INDEPENDENT NEWS

Project Crimson welcomes promise of millions more natives

Published: Wed 15 Aug 2018 04:21 PM
Project Crimson welcomes promise of millions more native trees
The Project Crimson Trust has been successfully restoring and protecting New Zealand native trees for almost 30 years. Trees That Count is the charity’s newest venture and is New Zealand’s only native tree marketplace - increasing planting rates by attracting funding and matching it with trees for planting groups throughout the country.
In May, Trees That Count was announced as one of the first programmes to receive support from the Government’s Provincial Growth Fund as part of their One Billion Trees Programme. This funding is for regional outreach to support local planting groups and to target efforts to attract further participation from the business sector and the general public.
“As one of the Government’s partners in the One Billion Trees programme, we are thrilled to see the Government’s announcement this week that as many as two-thirds of the One Billion Trees planted will be native,” says Project Crimson Chief Executive, Adele Fitzpatrick.
Trees That Count currently has the only live national tree count which tracks and maps the number of native trees planted, bringing together the full spectrum of planting activity.
“We anticipate native trees planted as part of any Government funding will be included as part of our count, which is nearly at 19 million trees,” says Fitzpatrick.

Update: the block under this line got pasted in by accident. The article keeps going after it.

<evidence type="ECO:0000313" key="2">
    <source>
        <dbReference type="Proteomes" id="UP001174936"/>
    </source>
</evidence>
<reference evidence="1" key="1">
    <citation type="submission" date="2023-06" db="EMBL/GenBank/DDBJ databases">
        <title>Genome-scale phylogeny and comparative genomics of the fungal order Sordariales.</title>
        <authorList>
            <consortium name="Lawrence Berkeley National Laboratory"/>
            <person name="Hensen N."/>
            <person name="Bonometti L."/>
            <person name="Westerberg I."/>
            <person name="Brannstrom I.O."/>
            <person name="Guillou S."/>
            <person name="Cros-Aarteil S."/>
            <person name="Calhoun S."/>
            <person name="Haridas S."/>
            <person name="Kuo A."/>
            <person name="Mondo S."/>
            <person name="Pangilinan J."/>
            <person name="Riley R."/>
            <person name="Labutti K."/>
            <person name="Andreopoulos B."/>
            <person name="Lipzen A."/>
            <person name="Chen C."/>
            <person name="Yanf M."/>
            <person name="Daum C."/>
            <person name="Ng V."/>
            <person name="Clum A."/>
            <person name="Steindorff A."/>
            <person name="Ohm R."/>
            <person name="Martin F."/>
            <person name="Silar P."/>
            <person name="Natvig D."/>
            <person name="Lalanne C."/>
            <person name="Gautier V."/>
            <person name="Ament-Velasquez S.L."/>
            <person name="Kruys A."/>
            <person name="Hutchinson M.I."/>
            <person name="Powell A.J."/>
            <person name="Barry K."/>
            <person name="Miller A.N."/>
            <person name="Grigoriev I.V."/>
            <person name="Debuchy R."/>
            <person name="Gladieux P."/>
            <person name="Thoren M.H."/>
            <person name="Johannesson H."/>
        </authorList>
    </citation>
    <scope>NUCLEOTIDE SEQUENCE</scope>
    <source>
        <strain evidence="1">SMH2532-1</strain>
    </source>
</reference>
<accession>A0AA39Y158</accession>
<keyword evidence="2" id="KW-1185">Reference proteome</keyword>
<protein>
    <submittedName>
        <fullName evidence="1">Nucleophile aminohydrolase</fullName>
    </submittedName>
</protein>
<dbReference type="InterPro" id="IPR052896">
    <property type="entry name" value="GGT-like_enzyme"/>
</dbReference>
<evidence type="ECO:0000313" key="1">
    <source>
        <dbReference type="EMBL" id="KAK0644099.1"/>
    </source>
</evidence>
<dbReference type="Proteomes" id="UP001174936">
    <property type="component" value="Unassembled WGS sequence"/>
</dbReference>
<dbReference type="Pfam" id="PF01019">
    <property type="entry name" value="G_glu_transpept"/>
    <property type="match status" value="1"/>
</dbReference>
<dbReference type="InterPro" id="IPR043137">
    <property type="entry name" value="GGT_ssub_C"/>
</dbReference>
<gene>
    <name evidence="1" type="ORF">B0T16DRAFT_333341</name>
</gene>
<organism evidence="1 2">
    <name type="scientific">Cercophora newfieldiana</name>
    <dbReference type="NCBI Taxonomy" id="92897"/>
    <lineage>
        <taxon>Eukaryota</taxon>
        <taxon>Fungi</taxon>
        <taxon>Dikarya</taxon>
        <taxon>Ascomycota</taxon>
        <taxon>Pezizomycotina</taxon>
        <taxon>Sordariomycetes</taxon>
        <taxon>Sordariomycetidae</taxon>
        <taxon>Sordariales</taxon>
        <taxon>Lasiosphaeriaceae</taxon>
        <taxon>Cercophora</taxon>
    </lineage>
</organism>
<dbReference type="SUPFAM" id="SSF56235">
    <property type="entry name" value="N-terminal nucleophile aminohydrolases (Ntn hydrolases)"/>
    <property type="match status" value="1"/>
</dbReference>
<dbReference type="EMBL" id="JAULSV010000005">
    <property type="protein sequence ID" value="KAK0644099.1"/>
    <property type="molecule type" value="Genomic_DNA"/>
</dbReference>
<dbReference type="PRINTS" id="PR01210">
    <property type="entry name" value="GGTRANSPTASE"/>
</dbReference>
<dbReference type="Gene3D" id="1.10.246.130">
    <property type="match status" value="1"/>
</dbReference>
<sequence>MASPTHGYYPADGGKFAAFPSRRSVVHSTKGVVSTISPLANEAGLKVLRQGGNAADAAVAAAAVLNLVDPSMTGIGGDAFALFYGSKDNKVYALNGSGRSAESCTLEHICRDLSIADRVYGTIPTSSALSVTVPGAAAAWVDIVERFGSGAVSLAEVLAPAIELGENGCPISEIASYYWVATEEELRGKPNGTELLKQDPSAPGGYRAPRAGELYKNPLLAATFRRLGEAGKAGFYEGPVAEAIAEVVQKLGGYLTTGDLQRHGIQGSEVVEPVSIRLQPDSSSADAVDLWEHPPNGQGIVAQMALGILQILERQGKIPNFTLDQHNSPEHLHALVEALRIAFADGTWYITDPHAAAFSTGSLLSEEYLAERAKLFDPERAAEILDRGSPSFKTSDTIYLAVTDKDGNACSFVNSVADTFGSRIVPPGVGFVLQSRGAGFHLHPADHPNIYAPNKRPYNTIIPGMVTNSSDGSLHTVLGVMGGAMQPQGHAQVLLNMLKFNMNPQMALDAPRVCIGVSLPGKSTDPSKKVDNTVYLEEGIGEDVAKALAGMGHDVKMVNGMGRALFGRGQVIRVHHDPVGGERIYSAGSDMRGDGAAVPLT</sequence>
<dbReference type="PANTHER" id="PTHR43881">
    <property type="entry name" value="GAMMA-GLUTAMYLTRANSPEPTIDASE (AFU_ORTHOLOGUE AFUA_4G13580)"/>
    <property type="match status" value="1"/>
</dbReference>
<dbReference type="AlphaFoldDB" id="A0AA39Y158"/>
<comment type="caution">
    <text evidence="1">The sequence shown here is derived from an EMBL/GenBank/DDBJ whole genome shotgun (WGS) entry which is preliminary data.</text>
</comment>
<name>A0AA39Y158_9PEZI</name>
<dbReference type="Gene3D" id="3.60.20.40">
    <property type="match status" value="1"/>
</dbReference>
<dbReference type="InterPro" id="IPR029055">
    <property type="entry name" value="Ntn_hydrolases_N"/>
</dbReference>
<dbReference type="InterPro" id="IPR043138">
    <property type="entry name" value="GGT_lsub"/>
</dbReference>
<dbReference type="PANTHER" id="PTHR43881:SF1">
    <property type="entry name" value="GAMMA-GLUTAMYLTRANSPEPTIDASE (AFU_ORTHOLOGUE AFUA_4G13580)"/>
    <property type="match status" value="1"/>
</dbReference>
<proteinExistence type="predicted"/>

“Everyone has a part to play; families planting native trees at home or gifting them to celebrate milestones are an integral part of our tree count. Corporates also have a huge role to play. Our Marketplace has attracted a lot of attention from some of New Zealand’s largest, most innovative companies. It’s important this momentum does not slow down, as the challenge ahead of us is bigger than just Government alone.”
Forestry Minister, Hon. Shane Jones said central Government had an important role to play in driving the right settings to ensure iwi, landowners, and NGOs like Trees That Count are encouraged to help meet this ambitious target.
“Trees That Count can help link us to the planting groups who need more native trees and together we can help get more trees in the ground. From day one, we’ve said reaching our One Billion Trees target will require everyone working together.”
ENDS

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